# Core Ideas:

- multivariate modeling is challenging
**pair plots**make it easy to get a quick understanding of each variable and the relationships between them

Multivariate analysis and modeling can be really challenging. Getting the job done well requires you to know your data really well. People often use the metaphor the you know something well if you “know it like the back of your hand”. However we look at our hands everyday but probably do not recall the details of where each freckle or wrinkle is. You want to know your data in a much more detailed way.

One very valuable first step when working with a new multivariate data set is to look at the relationships between each pair of variables. There are a number of ways to do this in R and I often prefer to use two different scatter plot matrix methods to get a feel for the relationships between the variables.

Here is an example using the mtcars dataset in R.

`df<-mtcars[,c(1,2,3,4,5,6,7)]`

## Scenario(s):

- getting to know your numerical data
- predictive modeling (feature selection, technique choice,…)

# psych::pairs.panels

### why use it?

- you can see points with an ellipse superimposed in the lower region
- you can see the data distribution on the diagonal for each variable
- you can see the correlation values in the upper region
- works with categorical data

`library(psych)`

`pairs.panels(df)`

# corrgram::corrgram

### why use it?

- pie chart in the lower region gives a quick visual view of correlations
- min/max values of each variable on the diagonal
- correlation confidence intervals in the upper region (in parens below the value)

gotchas:

- only works with numerical variables

`library(corrgram)`

`corrgram(df,lower.panel=panel.pie, upper.panel=panel.conf, diag.panel=panel.minmax)`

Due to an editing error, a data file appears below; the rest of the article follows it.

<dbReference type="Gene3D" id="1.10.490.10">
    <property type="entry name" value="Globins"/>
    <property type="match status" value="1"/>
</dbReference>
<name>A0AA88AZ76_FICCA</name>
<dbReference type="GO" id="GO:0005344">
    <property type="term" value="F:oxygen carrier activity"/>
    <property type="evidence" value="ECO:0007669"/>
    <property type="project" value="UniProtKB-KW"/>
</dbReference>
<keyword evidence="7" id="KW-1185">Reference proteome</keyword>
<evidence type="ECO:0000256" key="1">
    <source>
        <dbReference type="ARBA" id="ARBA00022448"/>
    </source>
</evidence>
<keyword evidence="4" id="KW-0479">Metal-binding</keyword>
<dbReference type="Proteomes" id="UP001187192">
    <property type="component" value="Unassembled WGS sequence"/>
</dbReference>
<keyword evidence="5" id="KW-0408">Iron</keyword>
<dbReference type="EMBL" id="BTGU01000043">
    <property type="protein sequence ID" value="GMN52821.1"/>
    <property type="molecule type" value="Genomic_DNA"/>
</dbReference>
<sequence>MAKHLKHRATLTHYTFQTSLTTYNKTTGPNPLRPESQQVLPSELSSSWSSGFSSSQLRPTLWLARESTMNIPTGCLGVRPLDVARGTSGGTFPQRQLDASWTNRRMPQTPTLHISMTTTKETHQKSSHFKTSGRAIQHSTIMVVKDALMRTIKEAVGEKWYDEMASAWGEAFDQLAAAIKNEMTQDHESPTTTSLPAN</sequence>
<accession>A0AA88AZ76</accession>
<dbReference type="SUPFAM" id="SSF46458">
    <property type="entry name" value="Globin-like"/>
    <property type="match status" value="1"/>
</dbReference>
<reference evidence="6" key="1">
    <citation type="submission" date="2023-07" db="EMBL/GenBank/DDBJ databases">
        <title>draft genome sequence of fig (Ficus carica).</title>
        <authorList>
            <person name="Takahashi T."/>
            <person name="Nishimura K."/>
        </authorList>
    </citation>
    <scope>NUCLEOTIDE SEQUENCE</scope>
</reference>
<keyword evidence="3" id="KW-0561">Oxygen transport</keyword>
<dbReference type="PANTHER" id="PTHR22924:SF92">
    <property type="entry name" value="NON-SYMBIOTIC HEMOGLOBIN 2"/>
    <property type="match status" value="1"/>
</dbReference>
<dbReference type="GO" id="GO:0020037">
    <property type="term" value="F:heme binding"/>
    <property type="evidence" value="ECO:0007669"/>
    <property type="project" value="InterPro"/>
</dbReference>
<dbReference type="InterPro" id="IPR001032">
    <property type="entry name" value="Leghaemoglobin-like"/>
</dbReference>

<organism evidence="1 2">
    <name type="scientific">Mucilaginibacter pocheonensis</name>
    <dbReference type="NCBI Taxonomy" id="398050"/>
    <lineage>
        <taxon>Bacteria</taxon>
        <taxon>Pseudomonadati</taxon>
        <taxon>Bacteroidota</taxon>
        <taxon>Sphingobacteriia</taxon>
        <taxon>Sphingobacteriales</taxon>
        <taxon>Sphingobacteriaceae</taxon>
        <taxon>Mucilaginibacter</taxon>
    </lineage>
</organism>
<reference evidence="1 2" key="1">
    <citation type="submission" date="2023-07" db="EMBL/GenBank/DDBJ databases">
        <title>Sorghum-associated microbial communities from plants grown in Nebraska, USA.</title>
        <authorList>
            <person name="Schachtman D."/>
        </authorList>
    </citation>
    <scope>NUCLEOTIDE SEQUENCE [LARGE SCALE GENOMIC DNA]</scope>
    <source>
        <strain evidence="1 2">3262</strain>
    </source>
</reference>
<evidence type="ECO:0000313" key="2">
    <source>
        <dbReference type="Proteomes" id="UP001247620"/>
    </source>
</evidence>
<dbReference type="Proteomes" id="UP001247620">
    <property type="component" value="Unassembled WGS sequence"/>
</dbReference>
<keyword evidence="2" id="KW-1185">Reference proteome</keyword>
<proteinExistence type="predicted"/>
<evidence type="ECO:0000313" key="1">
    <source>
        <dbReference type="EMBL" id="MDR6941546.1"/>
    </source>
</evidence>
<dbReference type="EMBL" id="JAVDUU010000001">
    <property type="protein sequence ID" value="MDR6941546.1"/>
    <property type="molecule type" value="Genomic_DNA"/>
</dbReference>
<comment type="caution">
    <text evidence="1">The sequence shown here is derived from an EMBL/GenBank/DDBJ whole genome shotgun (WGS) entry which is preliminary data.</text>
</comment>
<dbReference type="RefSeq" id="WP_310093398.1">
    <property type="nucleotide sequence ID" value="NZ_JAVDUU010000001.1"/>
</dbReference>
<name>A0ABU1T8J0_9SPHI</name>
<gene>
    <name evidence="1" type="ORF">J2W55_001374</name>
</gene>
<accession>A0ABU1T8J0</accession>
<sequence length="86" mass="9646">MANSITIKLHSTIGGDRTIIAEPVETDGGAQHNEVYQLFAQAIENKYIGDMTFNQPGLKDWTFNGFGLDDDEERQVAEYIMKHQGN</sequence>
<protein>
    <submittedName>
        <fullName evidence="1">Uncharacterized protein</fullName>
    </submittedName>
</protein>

Based on these plots it is easy to see some important high-level relationships between the variables.

- mpg is strongly inversely proportional to:
- cyl : number of cylinders
- disp: engine displacement
- hp: horsepower
- wt: vehicle weight

- mpg is negatively proportional to:
- drat: rear axel ratio
- qsec: time to get drive 1/4 mile

- rear axel ratio and weight do not have a strong relationship with the 1/4-mile time. This means that if you want to predict 1/4-mile time, you would not want to use these as unconditional predictor. In fact it might cause you to start looking for interactions between the variables so you can do conditional modeling.
- rear axel ratio is inversely proportional to wt, hp, disp and cyl. I know nothing about cars, but now I know that heavier, more powerful cars tend to have a smaller rear axel ratio.

There is also a lot of great basic summary info here:

- A distribution plot for each variable
- The min and max of each variable

This still only provides a very superficial understanding of the data, but this is a good start. There are lots of different options and ways to use both packages, so you can adapt how you use these functions for your own style and preferences.

Hi there,

I have found your post very informative. However, I’m experiencing difficulties reproducing your second example under R 2.13.1. It gives me the following error message:

object ‘panel.conf’ not found.

I checked the help and I couldn’t find that option.

May I know what is what I’m doing wrong?

Many thanks in advance,

Ruben

Hi Ruben, did you install the needed library? You need corrgram and psych for the examples to work.

Thanks!

Jesse

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It would be useful to have the R code corresponding to these plots so we could mimic and adapt.